The final example the MP for Wells pointed to was a chain of hotels he knew of that were installing combined heat and power stations, “It is making huge savings on its energy costs while still absolutely meeting its customers’ needs for roasting hot water at whatever time of day. It is achieving that while saving money and decarbonising.”

Mr Heappey’s speech focused on this theme of finding new and profitable ways of decarbonisation rather than subsidies. Warning about the overuse of government subsidies for renewable energy, he said “Sound climate change policy is not about the levels of subsidy. Subsidy can become a crutch if we are not careful. The Government have used subsidy as a lever to grow the renewables industries to the point at which they can go it alone.”

Bringing his speech to a close he briefly touched on the plans to build a new nuclear power plant at Hinkley Point, “as far as I can see, new nuclear is the only low-carbon generation technology that is ready to guarantee now that it will meet our baseload needs in the middle of the next decade. We cannot wish away the reality that our existing nuclear fleet will decommission in the next decade or so.”

Looking to the future of energy policy, James Heappey said he sought to “champion decentralised energy, a digitised smart energy system and the incredible economic and industrial opportunities that come with it.”

The following day Mr Heappey spoke at length in another Commons debate, this time on the Fourth Industrial Revolution (essentially a period of further development of advanced digital technologies). His first contribution to the debate was an intervention during a speech by Ronnie Cowan, an SNP MP. He gave more detail on the hospital he mentioned in his speech the previous day, “Guy’s and St Thomas’ NHS Foundation Trust in London has been able to install in a hospital a combined heat and power system that saves it £2 million a year on its operating costs. It has done that not through Government promotion but because the technology is there and it has sought to adopt it, and it is doing immediate good for that public service.”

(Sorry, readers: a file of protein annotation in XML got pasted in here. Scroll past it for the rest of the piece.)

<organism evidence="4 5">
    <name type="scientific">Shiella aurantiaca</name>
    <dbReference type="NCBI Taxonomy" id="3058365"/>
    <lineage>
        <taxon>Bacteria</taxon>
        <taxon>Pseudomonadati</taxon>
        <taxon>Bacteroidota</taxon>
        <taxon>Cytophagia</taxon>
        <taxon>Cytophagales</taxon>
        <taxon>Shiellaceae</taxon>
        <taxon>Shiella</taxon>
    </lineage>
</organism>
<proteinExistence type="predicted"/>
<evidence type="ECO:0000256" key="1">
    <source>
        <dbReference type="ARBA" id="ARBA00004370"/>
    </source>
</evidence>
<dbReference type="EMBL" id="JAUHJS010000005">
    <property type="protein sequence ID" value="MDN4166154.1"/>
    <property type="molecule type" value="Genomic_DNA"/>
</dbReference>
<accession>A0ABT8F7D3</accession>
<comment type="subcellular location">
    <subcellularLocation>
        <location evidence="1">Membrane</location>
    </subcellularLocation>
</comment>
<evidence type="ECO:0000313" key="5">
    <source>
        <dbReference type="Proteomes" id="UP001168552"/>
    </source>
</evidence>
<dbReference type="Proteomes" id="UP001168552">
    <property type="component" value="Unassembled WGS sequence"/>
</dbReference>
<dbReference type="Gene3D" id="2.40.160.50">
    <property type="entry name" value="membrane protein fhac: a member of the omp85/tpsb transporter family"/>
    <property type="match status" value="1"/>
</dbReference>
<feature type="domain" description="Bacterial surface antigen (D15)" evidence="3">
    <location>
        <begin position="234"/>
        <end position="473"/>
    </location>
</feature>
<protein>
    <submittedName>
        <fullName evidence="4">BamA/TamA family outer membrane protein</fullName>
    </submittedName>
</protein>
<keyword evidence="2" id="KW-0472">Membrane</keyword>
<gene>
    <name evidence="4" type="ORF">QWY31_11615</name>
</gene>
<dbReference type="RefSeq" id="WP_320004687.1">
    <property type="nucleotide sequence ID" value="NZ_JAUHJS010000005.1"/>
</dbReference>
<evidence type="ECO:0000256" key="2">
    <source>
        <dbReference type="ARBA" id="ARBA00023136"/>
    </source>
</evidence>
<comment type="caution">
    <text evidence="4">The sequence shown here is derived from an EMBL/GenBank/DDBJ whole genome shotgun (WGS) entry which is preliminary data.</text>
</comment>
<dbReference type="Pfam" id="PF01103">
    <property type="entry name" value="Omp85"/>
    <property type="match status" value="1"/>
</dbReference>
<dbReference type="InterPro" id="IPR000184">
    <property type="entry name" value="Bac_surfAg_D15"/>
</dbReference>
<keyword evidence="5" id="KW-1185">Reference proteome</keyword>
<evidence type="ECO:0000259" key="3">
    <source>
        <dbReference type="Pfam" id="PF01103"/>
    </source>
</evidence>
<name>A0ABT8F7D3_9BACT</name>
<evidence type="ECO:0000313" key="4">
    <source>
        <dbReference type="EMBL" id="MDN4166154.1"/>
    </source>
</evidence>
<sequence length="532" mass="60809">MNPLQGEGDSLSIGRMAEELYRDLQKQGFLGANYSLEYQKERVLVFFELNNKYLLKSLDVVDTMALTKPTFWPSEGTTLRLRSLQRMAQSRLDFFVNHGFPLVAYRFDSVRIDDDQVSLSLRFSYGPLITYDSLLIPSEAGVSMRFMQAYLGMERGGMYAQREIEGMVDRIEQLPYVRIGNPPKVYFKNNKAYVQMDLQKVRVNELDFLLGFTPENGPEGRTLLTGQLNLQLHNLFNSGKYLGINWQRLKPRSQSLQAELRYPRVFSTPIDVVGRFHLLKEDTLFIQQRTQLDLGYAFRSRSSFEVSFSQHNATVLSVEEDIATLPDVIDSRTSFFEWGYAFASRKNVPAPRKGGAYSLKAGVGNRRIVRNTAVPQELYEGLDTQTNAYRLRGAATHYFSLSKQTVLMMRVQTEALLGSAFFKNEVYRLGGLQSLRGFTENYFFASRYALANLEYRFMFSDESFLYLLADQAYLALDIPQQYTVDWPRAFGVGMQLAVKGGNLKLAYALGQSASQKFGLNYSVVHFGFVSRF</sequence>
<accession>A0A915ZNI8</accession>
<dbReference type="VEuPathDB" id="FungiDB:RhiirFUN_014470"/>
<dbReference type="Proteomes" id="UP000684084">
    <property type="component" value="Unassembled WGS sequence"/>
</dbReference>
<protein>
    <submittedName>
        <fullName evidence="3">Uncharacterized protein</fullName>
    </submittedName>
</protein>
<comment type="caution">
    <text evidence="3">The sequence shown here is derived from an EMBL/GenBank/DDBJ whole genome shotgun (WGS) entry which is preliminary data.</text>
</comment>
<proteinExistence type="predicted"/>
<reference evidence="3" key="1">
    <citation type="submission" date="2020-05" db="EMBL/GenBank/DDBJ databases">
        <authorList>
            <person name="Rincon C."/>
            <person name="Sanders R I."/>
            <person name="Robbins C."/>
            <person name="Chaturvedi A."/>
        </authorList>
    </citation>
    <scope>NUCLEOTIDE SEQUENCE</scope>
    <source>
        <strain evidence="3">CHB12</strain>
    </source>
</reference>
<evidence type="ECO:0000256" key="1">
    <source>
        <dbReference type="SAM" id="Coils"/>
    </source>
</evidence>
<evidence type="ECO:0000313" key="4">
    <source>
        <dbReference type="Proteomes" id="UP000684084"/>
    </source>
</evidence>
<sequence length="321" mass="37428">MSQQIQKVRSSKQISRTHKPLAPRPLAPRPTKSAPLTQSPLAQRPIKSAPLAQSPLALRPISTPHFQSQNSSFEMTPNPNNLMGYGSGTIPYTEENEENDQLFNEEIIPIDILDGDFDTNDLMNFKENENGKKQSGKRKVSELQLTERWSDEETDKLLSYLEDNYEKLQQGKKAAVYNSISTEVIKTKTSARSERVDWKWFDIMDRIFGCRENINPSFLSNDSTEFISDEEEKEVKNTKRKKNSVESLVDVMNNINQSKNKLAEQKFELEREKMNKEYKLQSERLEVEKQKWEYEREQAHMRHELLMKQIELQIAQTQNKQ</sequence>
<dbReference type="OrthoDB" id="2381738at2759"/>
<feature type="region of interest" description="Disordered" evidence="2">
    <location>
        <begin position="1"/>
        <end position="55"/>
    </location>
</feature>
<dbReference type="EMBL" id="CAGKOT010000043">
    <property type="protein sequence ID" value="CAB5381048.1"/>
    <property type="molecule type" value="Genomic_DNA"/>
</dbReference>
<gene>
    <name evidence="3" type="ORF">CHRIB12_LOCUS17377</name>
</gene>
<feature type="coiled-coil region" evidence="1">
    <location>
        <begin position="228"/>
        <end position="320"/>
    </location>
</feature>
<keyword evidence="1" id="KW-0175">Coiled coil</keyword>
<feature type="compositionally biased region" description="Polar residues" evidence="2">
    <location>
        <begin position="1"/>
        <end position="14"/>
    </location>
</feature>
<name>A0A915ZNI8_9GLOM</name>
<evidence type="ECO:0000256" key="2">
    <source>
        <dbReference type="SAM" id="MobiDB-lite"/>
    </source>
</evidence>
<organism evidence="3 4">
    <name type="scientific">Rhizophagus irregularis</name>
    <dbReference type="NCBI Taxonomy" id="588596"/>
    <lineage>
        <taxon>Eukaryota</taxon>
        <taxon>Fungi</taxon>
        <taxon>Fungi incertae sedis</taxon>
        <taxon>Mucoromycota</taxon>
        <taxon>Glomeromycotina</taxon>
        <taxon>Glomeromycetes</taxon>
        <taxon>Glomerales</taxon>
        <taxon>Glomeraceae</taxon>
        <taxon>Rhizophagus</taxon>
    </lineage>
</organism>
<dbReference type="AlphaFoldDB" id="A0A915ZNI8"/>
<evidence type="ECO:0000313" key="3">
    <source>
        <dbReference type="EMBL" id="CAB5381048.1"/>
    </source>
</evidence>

Minutes later Mr Heappey rose to give his speech to the debate, it was long and touched on a vast range of different issues. He started by mentioning that there was still some contention as to whether this is currently the third or the fourth industrial revolution, but said that reading about the topic had led to him developing his thinking on the changing nature of energy policy.

A large portion of James Heappey’s speech was about challenging the idea that consumers would have to change their habits in a changing energy market, “The idea that we have to change our consumption habits to meet a changing energy market sounds like a nightmare to most people, but the reality is that we already have many of the technologies in our homes.” He also pointed to the importance of smart meters, “As Ministers know only too well, the smart meter programme is the keystone in achieving the digitisation of our energy system, and I know that they will be keen to push on with that roll-out at best speed.”

Another part of Mr Heappey’s speech focused on electric cars and he commended the government’s actions to increase the number of electric cars on the roads. He pointed specifically to “the £4,500 that they contribute towards the car and the contribution they make towards a charging point at the buyer’s home” and described such policies as fantastic. However he said more work needed to be done in growing charging infrastructure across the country if more are to buy electric cars.